According to an announcement from the Department of Justice issued last Friday, “a user who went by the screenname ‘Dionysus’ stated he was planning to ‘conduct a little experiment,’ that he said would ‘draw a lot of heat’ and could be ‘dangerous.’ When another user asked what outcome Dionysus desired, he responded, ‘death.’”
The concerned citizen provided the FBI with that user’s email address, which law enforcement traced back to Pendley. Also — According to authorities — in late January, Pendley started sending messages to another confidential source using the Signal encrypted service. Allegedly, he told the source that he planned to use C-4 plastic explosives to attack AWS data centers in an attempt to “kill off about 70 percent of the internet.”
Pendley also boasted on Facebook about taking part in the U.S. Capitol insurrection on Jan. 6.
Thursday the Biden Administration took a sideswipe at the network of companies the Russian government allegedly relies on to conduct intelligence and military hacking. The stance is part of a broader effort to beat back Russian government hacking and information operations targeting Americans, the U.S. private sector, and the federal government. Cyberscoop brings us more on this story.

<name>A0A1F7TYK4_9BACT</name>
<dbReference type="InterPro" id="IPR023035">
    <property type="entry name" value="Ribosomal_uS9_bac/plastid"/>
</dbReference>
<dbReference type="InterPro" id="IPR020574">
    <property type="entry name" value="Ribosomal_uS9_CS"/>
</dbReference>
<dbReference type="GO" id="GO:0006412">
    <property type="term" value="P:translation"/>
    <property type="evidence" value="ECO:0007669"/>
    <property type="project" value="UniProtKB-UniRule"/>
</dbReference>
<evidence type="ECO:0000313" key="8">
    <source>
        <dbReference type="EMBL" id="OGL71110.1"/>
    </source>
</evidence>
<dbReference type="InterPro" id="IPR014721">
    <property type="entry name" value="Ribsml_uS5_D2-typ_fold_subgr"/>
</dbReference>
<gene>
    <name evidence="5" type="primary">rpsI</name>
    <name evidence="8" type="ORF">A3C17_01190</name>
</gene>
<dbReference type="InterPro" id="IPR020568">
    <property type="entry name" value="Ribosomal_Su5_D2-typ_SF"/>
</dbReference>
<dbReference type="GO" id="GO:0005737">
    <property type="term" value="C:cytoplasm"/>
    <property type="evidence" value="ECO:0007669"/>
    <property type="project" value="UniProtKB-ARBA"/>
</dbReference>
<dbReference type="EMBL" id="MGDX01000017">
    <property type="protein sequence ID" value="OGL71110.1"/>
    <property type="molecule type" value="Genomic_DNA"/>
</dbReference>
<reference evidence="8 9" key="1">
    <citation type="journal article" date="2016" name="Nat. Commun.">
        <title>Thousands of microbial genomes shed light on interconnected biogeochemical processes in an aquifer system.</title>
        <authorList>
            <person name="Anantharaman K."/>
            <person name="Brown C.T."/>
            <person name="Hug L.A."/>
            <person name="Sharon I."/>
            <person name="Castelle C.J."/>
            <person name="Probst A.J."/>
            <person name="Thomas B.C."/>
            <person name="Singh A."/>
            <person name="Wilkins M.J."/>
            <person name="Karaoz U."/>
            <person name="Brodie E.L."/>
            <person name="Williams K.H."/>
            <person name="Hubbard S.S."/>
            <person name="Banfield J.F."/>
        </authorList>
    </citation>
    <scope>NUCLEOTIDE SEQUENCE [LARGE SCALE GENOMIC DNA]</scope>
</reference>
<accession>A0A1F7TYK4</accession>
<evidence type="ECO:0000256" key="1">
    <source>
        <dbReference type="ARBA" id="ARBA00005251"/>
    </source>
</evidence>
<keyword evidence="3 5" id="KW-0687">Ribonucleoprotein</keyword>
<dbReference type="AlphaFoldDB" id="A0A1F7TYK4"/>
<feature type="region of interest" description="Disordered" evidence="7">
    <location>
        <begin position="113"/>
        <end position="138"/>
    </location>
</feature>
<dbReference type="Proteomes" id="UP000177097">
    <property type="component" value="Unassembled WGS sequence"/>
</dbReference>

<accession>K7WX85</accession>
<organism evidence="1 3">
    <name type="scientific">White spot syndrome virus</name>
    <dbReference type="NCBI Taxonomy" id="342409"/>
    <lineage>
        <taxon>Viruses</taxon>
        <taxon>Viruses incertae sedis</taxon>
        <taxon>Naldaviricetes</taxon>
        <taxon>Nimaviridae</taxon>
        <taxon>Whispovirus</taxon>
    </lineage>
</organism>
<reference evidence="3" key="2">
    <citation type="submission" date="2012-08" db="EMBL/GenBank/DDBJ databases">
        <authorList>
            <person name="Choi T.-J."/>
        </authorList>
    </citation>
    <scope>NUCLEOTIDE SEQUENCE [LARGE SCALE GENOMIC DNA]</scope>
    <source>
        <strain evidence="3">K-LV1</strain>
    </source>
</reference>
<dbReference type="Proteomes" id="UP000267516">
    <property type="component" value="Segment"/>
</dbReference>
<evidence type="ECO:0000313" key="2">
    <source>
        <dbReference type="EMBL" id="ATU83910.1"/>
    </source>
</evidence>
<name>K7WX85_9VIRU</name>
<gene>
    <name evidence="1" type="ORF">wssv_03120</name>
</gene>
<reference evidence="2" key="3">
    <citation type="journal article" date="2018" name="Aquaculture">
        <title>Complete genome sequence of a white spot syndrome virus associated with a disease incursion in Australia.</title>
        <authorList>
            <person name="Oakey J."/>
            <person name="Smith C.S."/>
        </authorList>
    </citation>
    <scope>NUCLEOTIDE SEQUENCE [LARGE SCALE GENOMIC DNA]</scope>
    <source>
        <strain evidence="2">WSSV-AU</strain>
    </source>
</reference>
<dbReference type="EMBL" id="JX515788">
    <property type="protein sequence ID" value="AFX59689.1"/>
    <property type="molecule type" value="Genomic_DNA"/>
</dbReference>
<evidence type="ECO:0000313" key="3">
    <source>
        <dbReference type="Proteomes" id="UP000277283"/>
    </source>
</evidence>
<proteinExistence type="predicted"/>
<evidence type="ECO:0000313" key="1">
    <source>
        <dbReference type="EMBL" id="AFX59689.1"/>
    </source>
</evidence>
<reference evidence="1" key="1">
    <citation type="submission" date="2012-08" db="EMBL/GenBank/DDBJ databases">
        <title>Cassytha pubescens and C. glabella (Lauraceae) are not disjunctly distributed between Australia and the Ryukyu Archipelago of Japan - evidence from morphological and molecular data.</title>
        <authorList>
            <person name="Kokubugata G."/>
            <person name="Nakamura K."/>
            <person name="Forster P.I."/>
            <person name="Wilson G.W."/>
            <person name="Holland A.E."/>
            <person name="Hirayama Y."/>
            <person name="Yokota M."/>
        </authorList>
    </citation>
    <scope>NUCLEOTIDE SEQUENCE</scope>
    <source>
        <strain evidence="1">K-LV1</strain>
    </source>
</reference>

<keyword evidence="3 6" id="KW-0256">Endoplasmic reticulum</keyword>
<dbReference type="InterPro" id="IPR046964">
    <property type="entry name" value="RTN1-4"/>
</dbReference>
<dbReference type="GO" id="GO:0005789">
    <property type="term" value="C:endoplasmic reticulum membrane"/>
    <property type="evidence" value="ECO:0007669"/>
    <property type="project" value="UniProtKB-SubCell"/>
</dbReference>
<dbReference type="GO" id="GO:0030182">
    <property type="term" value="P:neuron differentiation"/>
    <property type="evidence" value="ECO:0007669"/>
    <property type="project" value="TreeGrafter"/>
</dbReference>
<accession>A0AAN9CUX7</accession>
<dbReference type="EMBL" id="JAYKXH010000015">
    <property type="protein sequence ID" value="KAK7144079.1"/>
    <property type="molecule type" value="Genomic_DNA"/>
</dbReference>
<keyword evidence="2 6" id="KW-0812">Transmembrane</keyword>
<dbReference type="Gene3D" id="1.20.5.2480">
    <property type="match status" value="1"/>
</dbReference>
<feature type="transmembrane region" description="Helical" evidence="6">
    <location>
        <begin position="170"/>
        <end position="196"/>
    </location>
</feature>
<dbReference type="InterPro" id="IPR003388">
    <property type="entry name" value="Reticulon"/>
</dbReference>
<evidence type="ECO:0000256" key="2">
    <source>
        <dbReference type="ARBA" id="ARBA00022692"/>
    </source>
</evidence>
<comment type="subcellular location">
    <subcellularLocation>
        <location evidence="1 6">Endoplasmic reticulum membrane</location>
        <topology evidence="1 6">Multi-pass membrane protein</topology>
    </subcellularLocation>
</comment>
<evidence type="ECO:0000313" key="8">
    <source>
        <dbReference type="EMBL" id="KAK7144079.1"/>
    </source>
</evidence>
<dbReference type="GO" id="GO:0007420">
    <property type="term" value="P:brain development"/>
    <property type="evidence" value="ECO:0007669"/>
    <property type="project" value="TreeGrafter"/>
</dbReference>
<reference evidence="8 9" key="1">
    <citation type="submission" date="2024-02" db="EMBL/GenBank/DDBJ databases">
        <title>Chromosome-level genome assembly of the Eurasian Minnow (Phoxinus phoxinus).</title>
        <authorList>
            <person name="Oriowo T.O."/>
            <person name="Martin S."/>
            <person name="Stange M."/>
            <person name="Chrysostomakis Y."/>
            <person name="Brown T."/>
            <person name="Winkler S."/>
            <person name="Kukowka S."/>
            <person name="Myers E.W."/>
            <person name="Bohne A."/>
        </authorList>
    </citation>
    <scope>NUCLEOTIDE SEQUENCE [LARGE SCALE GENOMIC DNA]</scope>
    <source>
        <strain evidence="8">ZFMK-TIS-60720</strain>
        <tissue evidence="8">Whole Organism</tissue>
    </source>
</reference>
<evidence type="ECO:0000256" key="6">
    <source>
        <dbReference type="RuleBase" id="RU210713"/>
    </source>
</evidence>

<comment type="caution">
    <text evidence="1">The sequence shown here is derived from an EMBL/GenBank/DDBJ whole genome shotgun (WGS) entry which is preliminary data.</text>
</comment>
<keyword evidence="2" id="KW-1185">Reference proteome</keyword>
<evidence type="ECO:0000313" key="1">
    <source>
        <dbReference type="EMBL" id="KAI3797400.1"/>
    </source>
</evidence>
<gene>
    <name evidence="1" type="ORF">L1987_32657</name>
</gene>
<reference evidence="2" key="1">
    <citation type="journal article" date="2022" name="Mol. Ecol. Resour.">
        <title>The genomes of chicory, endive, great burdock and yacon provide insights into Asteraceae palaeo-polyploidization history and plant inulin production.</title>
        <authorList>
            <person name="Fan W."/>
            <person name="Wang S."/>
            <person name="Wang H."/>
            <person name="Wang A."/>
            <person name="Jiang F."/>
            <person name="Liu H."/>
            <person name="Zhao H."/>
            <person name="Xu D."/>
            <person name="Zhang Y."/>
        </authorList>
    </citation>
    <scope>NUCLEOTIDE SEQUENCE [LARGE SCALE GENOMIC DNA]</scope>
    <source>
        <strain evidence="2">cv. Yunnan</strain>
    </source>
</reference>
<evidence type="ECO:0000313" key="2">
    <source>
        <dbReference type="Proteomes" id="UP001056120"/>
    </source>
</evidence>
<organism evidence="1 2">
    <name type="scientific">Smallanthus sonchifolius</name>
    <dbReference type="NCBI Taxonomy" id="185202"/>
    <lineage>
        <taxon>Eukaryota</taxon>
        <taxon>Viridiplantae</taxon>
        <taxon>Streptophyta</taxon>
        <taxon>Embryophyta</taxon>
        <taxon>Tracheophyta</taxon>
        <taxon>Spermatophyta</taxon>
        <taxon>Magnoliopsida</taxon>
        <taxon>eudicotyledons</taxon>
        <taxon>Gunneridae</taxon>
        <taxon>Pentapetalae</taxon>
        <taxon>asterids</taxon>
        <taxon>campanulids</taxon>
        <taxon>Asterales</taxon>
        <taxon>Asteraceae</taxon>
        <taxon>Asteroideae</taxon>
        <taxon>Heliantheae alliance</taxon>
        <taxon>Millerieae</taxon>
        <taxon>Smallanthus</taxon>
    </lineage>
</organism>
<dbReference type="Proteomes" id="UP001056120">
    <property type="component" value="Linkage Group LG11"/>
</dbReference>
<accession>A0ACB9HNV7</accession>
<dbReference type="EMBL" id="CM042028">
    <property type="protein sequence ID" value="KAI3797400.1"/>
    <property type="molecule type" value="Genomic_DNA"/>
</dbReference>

One of the most striking actions that the Biden Administration took on Thursday included the U.S. Treasury Department sanctioning Positive Technologies, a cybersecurity firm headquartered in Moscow. According to the Treasury Department, Positive Technologies may be a regular IT firm, but it actually supports Russian government clients, including the Federal Security Service.
Also according to the department, the firm “hosts large-scale conventions that are used as recruiting events for the FSB and GRU.” This refers to the Federal Security Service (FSB) and Russia’s Main Intelligence Directorate (GRU).
U.S. intelligence also shows that the company has gone further than that, even supplying Russian intelligence with offensive hacking tools, knowledge and offensive operations, according to MIT Technology Review.
Overall, sanctions from the Biden Administration cover six Russian tech sector entities. Other entities the administration also identifies as supporting the Russian government’s hacking goals include ERA Technopolis, which has supported the GRU’s cyber and information operations.
In our last story from the week, InfoSecurity Magazine details the closure of two of Tasmania’s four casinos following a cyber attack.
Threat actors struck the Australian island state’s sole casino operator Federal Group with ransomware on April 3. The attack affected hotel booking systems in the company’s Wrest Point and Country Club venues, sited in Sandy Bay and Launceston respectively.
The venue’s slot machines, known as “pokies” in Tasmania, were also impacted and have been out of service since the attack. Federal Group has launched a widespread internal investigation into the attack and recruited third-party cybersecurity experts to help determine the extent of the security incident.
“As a result of hard work by our team and external experts, including over the Easter long weekend, the immediate incident itself has been contained,” said Federal Group executive director Daniel Hanna.
However, Federal Group has not given any indication when customers can expect normal services to resume.